Also, Russia’s Yelena Isinbayeva won her second consecutive gold in women’s pole vault, topping American rival Jenn Stuczynski and then upping her own world record to 16 feet, 6¾ inches; Brimin Kipruto made it seven straight Olympics that Kenyans have won the men’s 3,000-meter steeplechase; and 18-year-old Pamela Jelimo led a 1-2 Kenya finish in the women’s 800.
Despite the pain of a lingering hamstring problem and the added bother of a tendon flare-up in his right foot, national pride carried Liu to the start line.
He took off at the gun, took three strides and then began hopping on his left leg, the good one. Someone else false-started, so he could have tried again, but there was no way. He peeled the lane-assignment number off each leg and headed for a tunnel.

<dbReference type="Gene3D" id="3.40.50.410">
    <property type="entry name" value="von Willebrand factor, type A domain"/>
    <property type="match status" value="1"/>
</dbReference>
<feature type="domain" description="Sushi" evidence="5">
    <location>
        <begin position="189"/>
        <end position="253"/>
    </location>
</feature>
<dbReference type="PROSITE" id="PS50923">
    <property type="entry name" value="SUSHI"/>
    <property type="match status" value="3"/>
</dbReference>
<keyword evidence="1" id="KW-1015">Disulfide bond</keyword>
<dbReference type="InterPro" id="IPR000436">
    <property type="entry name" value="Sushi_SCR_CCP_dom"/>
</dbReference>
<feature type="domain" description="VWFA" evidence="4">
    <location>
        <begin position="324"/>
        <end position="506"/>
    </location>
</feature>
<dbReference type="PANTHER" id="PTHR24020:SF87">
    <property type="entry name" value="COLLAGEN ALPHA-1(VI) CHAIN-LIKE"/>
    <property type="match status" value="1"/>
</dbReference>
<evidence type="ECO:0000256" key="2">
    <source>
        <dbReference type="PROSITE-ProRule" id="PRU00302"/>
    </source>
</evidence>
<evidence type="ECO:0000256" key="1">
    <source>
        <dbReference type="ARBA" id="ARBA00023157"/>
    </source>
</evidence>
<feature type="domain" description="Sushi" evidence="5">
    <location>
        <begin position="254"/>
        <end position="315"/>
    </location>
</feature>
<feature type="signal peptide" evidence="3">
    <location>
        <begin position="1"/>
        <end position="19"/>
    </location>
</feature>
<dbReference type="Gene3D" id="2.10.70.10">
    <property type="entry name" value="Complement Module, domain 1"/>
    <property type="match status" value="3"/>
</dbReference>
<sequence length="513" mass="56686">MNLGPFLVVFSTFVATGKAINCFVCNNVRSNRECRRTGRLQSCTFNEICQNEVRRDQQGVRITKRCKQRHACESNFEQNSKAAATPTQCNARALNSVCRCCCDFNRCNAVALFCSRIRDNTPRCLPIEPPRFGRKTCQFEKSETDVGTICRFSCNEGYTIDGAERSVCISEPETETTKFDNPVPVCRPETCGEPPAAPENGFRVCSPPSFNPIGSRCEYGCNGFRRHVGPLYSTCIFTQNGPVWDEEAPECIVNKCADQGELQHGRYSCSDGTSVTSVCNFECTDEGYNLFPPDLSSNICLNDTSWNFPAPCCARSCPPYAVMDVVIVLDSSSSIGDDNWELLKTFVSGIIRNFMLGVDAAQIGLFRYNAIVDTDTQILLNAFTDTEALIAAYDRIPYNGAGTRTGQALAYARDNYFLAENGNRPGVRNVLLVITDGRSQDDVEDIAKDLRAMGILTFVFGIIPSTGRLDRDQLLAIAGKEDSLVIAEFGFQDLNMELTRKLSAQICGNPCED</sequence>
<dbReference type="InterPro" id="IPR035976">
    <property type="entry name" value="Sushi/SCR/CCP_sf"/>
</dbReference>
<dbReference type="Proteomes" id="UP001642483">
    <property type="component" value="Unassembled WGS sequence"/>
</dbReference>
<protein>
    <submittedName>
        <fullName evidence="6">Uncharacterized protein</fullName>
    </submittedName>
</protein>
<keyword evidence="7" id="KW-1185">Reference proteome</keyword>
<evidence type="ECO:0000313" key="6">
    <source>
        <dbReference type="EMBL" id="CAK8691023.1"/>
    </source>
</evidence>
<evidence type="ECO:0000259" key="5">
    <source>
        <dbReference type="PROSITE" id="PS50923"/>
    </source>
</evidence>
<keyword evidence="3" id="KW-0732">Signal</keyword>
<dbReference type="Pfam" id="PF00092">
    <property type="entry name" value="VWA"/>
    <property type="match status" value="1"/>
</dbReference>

“He couldn’t imagine the pain he was suffering,” said China’s track and field coach, Feng Shuyong. “Let me repeat: Liu Xiang will not withdraw unless the pain is unbearable.”
So the guy who croons in a music video, appears in TV commercials and looms on billboards will no longer have his gold-medal defense play out daily Monday through Thursday.
“After Liu Xiang’s injury, I won’t bother coming back to the Bird’s Nest for more,” a 67-year-old Chinese fan said as he left the stadium.
It’s a good thing Nastia Liukin already won the all-around, because the way she got silver in the uneven bars is enough to drive a gal nuts.
Liukin and China’s He Kexin got the same score, requiring a tiebreaker because dual medals are no longer awarded in gymnastics. The details are pretty crazy; all that matters is He won and Liukin didn’t. He, by the way, is among the girls who many believe is too young to be eligible for these games.